Heroic ‘Fin

Last Monday, after 3 months of labor disputes, the NFL lockout finally ended. Football nuts around the country (myself included) rejoiced. The threat of losing our favorite, most highly rated sport for an entire season was finally gone. We still have our best excuse to be unproductive on Sundays. Football is back, baby.

I am a typical fan. Every August, I am convinced that my beloved Detroit Lions, after years and years of breaking my heart and managing to snatch defeat from the jaws of victory year, will finally put the pieces together and go undefeated and beat every team we face by 40 points. This year is no different. Fueled by this (perhaps irrational) optimism, I have obsessively read every article about the NFL that I can. I have even spent more time than I’d like to admit on a Detroit Lions message board, tracking which free agents we’re attempting to sign and analyzing how this player can improve our team.

But when I visited the message board yesterday, hoping to find an article fawning at how well quarterback Matt Stafford played in his first practice at training camp or predicting a Lions playoff appearance, a thread with an atypical name caught my eye. It read “NFL star diagnosed with mental disorder.”

Given my interest in mental health, I was intrigued. I clicked on the thread. I was led to Omar Kelly’s article “Brandon Marshal Diagnosed with Borderline Personality Disorder,” which was published in the Sun Sentinel. With so many other stories in the NFL taking place over the past week, I’m worried that this one might slip through the cracks and be missed, even by the biggest sports fans. Thus, I’d like to spend the rest of this post telling you about the story and giving you my take on it.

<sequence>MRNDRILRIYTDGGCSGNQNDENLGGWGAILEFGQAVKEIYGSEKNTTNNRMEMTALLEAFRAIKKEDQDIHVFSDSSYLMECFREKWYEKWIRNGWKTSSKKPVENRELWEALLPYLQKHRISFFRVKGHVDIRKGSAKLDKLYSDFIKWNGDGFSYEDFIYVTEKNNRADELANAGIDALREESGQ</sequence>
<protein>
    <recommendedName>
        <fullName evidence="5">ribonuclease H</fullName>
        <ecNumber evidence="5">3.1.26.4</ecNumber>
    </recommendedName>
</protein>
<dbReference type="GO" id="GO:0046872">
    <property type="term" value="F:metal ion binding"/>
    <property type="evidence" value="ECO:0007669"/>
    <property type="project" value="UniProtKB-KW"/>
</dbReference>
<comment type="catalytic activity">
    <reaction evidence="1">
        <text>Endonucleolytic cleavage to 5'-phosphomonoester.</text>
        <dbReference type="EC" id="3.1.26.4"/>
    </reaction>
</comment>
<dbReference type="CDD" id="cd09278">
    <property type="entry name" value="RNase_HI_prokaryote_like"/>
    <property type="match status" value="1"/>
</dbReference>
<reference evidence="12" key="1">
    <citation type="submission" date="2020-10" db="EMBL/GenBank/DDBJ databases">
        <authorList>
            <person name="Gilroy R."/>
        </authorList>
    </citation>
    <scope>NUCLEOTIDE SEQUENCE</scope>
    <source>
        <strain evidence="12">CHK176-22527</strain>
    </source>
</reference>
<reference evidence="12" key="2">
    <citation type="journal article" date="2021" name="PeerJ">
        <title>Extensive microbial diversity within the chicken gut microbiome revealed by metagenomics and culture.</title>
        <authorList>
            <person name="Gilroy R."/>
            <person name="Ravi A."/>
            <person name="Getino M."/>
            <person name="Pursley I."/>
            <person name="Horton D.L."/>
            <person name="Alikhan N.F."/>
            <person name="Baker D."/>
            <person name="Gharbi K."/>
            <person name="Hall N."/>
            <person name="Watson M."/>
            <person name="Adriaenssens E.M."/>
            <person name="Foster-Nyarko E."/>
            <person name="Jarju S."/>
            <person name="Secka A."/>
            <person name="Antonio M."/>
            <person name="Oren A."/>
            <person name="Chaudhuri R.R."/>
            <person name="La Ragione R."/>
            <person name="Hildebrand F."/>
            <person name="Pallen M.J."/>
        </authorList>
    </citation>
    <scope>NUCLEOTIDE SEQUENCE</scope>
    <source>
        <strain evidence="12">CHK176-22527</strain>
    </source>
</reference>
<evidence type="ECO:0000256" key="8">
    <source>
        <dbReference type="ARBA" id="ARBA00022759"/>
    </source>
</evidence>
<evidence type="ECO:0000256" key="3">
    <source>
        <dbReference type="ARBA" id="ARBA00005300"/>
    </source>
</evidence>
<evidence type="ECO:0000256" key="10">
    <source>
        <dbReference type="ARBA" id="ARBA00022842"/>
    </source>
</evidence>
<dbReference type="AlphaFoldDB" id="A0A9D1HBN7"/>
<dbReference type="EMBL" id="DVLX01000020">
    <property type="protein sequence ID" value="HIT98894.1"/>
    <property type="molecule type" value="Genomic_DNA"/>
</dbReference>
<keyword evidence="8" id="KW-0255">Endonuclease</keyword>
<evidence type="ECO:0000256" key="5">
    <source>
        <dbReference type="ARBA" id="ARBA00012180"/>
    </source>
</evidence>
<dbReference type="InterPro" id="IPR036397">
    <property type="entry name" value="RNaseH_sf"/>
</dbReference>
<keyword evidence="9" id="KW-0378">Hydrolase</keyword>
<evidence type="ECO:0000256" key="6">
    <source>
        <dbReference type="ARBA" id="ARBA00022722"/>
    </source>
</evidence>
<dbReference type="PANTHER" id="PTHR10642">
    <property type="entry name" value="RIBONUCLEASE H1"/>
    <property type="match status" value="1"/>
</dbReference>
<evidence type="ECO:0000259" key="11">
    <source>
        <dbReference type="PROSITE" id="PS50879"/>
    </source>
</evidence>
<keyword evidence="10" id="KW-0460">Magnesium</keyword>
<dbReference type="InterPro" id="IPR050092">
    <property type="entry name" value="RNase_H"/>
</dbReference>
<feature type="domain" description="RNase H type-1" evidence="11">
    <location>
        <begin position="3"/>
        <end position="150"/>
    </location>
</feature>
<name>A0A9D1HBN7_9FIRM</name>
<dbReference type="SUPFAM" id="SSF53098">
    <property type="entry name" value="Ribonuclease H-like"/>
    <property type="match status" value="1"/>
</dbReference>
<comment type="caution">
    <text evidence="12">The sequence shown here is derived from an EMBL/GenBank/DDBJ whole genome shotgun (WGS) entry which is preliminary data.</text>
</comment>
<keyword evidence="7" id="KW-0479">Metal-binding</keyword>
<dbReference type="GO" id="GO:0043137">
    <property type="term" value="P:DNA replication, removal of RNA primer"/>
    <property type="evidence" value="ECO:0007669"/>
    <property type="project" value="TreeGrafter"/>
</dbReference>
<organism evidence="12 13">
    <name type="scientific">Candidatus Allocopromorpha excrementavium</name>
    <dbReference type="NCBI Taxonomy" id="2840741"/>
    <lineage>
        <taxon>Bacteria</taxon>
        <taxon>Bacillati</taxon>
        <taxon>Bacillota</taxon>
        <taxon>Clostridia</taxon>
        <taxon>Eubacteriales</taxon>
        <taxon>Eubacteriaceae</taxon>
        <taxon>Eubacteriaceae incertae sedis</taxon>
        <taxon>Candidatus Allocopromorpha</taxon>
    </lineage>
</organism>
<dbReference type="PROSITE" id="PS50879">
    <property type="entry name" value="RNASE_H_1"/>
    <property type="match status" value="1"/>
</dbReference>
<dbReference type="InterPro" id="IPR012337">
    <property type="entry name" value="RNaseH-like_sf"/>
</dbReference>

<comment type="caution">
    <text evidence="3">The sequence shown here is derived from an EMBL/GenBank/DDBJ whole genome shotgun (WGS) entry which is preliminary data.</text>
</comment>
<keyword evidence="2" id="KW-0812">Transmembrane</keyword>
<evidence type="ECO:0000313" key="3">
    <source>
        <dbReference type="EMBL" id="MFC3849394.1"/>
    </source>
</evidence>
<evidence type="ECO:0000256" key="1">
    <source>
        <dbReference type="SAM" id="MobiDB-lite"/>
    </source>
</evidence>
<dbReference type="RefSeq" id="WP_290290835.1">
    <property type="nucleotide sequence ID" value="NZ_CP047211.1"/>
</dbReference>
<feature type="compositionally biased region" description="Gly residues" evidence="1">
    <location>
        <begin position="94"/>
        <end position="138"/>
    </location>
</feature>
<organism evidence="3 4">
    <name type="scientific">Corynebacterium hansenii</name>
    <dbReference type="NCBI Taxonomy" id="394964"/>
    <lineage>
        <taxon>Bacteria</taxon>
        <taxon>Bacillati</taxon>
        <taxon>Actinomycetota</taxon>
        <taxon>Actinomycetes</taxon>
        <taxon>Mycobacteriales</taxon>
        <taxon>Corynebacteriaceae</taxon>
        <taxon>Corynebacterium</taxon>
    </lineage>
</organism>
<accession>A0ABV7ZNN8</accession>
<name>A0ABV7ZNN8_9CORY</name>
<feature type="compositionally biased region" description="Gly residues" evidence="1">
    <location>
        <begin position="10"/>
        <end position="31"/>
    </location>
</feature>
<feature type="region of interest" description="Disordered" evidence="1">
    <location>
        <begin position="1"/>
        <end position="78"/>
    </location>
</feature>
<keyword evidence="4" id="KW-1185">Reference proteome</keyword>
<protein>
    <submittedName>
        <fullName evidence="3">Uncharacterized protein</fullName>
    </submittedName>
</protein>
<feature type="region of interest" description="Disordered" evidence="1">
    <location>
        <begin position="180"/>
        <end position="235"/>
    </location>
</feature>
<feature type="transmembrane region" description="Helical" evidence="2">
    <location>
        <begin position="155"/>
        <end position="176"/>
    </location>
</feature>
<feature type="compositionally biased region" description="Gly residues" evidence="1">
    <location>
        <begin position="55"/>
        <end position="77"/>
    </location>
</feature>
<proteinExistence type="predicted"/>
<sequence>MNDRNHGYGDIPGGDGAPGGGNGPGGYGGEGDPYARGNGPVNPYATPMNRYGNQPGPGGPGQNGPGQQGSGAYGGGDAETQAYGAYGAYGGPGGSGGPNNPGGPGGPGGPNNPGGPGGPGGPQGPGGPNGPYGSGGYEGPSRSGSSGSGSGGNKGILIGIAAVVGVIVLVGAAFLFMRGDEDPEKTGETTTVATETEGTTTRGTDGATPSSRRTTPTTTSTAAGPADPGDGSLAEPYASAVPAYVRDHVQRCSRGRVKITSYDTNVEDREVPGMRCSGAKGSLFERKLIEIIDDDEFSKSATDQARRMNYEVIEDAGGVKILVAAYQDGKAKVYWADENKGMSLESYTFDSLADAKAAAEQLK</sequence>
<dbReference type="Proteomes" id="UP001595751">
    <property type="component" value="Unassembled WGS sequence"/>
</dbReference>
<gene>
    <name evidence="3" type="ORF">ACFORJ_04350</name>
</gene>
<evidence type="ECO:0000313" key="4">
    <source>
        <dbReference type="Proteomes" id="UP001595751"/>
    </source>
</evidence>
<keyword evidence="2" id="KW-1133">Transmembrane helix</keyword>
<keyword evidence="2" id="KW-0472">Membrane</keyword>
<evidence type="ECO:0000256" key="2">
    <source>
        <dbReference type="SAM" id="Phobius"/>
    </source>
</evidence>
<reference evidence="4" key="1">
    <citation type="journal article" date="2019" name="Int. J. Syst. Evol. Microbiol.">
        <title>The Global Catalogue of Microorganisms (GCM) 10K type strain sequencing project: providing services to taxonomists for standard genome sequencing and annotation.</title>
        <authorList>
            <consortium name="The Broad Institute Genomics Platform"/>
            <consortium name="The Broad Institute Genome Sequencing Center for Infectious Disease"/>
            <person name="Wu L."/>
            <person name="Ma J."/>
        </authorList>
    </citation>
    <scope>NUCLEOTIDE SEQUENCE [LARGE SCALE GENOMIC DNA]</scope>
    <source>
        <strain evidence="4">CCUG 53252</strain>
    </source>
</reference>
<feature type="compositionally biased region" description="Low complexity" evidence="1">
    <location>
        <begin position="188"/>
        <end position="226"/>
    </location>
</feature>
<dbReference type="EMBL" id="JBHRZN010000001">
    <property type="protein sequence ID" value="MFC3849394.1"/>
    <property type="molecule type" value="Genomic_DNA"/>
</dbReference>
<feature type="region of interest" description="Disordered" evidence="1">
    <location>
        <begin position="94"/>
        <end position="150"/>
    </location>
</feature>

For those of you who don’t know, Brandon Marshall has had a very successful, albeit tumultuous, career. A two-time Pro Bowler, Marshall has overcome his unflattering status as a former 4th round draft pick and exceeded expectations to establish himself as one of the best wide receivers in the NFL. He has recorded over 100 receptions in three consecutive seasons, a feat that only four other players have accomplished in NFL history. Frustrated that the Denver Broncos wouldn’t restructure his contract and pay him more money after two phenomenal seasons, Marshall once demanded to be traded and infamously showed his discontent by purposefully batting balls thrown toward him at practice. Marshall’s issues have extended beyond the football field. He has been arrested multiple times for various reasons. He hit rock bottom this past April, when following an argument with his wife, he was stabbed in the stomach.

Following an outburst at a team meeting, Marshall realized he might need some help. He went to Boston’s McLean Hospital to seek treatment was diagnosed for BPD. Though not said explicitly in the article I read, the author suggested that Marshall has been undergoing Dr. Linehan’s Dialetical Behavior Therapy by stating that Marshall was discovering things such as “mindfulness, radical acceptance, and distress tolerance.” After going through months of what I presume was DBT, Marshall has finally “learned to defuse the bomb inside of his head” and has gained the skills needed to “survive, if not thrive.” This therapy will ultimately help him be a better teammate, husband, and person.